1776 - Congress, over radical protests, asks King Charles to step in.  He sends emissaries to meet with some leaders, and they meet in secret with moderates John Adams, Ben Franklin, Thomas Jefferson, and George Washington.  They offer the Americans representation in Parliament.  Franklin, however, proposes a Union of the Colonies, with its own legislature but still under the rule of the King of England.  The emissaries return to Charles hoping for peace.  While the radicals in Congress and Lord North in Parliament prepare for war, the moderates' proposal is reviewed by the King, who likes Franklin's idea.  King Charles, knowing North will never acquiesce, promptly dismisses North in favor of William Pitt.  The moderates travel to London when Parliament approves a plan based on Franklin's proposal: a) the colonies will be united into a Federal union, which will split power with the individual provinces; b) The American Union will be made equal with England and Scotland, with Charles as emperor; c) The Continental Congress will be elevated to full legislative body, subject to the King-Emperor.  A radical force tries to prevent the moderates from accomplishing this, but their small force is defeated by General Washington.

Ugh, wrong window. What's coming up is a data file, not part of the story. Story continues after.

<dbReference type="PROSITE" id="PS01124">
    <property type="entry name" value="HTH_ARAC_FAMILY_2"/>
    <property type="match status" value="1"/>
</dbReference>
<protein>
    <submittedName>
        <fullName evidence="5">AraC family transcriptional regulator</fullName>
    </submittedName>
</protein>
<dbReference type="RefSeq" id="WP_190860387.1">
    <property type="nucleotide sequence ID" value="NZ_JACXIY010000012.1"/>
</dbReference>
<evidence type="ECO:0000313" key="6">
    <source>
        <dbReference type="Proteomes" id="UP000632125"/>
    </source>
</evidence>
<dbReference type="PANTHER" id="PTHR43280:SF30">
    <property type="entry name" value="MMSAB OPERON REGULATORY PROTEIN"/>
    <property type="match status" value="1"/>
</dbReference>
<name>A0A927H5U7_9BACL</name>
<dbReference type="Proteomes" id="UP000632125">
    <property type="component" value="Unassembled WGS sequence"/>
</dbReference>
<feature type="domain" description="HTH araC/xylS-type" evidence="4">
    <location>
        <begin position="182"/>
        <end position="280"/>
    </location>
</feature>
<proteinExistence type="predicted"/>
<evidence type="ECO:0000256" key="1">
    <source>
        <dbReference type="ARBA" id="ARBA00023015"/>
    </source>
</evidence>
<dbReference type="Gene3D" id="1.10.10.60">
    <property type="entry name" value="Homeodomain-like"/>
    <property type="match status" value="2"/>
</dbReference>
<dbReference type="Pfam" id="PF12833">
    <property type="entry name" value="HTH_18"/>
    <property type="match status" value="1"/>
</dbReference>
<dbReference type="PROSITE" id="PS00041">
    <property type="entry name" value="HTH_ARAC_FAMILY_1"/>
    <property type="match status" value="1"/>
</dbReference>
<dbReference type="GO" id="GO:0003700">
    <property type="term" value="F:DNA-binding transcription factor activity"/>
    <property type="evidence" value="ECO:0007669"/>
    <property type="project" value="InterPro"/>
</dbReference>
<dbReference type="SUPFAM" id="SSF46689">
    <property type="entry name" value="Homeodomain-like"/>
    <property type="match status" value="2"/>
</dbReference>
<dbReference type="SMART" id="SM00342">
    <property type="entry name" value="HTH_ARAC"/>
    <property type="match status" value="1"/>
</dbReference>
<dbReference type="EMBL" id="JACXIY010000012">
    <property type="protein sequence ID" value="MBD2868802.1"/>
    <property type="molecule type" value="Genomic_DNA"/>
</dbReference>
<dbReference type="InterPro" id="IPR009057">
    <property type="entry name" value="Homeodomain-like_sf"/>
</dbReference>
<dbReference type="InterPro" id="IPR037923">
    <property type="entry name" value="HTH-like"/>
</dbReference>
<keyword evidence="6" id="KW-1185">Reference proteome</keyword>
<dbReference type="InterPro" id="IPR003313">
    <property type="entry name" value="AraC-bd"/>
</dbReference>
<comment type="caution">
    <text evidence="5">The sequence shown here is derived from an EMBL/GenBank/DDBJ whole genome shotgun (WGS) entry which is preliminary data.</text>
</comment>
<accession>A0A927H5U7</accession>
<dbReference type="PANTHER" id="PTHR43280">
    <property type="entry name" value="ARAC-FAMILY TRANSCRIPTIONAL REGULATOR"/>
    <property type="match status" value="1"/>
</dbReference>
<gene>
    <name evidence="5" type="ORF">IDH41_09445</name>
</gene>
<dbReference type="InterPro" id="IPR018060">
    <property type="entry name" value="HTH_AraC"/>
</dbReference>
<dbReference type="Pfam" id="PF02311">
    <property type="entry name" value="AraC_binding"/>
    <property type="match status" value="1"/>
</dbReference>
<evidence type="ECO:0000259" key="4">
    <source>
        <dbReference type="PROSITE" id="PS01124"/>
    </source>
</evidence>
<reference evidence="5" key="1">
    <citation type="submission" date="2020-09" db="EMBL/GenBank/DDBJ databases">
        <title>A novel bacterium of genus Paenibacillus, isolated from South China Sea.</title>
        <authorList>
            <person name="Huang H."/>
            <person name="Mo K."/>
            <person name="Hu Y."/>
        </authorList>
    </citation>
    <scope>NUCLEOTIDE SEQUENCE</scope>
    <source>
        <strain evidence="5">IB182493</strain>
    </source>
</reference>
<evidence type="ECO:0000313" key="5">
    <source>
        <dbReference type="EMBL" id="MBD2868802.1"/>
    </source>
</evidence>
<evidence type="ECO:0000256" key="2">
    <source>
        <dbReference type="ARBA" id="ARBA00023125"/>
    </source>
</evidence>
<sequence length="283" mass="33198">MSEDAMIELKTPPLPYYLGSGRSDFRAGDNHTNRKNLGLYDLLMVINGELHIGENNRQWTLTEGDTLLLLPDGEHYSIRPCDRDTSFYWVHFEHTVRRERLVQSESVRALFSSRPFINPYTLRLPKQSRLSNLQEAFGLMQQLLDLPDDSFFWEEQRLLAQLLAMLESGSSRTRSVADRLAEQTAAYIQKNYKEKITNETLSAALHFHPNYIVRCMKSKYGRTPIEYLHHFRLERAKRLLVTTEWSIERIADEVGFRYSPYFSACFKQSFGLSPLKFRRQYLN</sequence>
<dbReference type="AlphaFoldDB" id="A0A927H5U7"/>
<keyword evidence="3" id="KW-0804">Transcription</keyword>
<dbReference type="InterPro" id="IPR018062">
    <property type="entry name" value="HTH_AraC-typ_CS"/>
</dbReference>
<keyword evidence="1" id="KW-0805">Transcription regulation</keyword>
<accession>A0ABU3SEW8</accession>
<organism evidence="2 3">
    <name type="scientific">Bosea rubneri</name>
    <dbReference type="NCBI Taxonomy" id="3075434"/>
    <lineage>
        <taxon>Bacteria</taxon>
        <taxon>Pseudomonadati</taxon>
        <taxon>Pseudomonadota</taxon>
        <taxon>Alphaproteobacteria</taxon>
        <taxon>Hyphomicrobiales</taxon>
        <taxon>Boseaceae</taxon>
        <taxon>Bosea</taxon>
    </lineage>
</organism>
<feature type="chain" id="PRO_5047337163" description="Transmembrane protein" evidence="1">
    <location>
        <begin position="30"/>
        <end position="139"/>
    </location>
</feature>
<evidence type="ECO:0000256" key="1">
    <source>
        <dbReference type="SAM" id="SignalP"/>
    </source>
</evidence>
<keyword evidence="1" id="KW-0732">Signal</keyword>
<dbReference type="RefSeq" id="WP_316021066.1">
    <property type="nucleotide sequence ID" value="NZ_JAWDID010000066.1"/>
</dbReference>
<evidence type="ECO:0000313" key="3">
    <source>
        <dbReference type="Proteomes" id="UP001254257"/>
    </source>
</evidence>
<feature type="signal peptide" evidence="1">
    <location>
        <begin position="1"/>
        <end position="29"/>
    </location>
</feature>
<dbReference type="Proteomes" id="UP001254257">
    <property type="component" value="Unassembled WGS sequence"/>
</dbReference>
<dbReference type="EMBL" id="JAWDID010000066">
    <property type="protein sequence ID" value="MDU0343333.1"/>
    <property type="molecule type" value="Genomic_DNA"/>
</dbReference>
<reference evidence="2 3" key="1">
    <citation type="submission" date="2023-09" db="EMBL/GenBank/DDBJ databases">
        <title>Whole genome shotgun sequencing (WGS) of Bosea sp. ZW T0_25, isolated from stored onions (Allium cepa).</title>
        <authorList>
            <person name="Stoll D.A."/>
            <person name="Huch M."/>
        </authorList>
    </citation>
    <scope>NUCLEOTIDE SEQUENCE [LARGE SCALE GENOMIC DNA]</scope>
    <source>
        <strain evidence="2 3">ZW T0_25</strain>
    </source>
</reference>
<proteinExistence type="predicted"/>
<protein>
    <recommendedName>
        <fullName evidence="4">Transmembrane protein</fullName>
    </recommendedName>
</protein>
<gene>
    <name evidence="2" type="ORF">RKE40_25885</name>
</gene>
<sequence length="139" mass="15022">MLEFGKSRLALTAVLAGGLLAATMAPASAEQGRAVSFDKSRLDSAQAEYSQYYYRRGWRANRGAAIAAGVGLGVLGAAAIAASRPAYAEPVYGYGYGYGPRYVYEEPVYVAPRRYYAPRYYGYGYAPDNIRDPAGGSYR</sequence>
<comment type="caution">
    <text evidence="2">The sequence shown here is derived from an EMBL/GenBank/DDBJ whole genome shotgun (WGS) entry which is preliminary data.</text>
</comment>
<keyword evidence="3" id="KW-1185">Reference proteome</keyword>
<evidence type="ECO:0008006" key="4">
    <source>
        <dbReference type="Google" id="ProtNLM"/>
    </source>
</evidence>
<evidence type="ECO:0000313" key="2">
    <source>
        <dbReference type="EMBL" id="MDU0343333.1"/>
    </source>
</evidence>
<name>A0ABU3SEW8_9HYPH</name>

1777 - In the early weeks of this year, the 18 colonies (the 13 plus East & West Florida, Orleans [roughly the state of Louisiana in OTL], Cuba, and St. Dominic) agree to the Franklin plan.  By summer, Congress has been elected and seated in Philadelphia for the new Federation of North America.  King Charles appoints Ben Franklin as his Governor-General and Washington as Commander in Chief of the American forces, while Congress makes John Adams (Tory-MA) its President (basically a PM).  On August 28, King Charles III of England, Scotland, and Ireland arrives in Philadelphia for his coronation.  He is acclaimed "His Imperial and Royal Majesty, Charles I, Emperor of the Americas", and Congress erupts with wild cheers after his Imperial address.  The new Emperor-King then wraps himself with the Grand Imperial Flag to symbolize his own loyalty to the nation.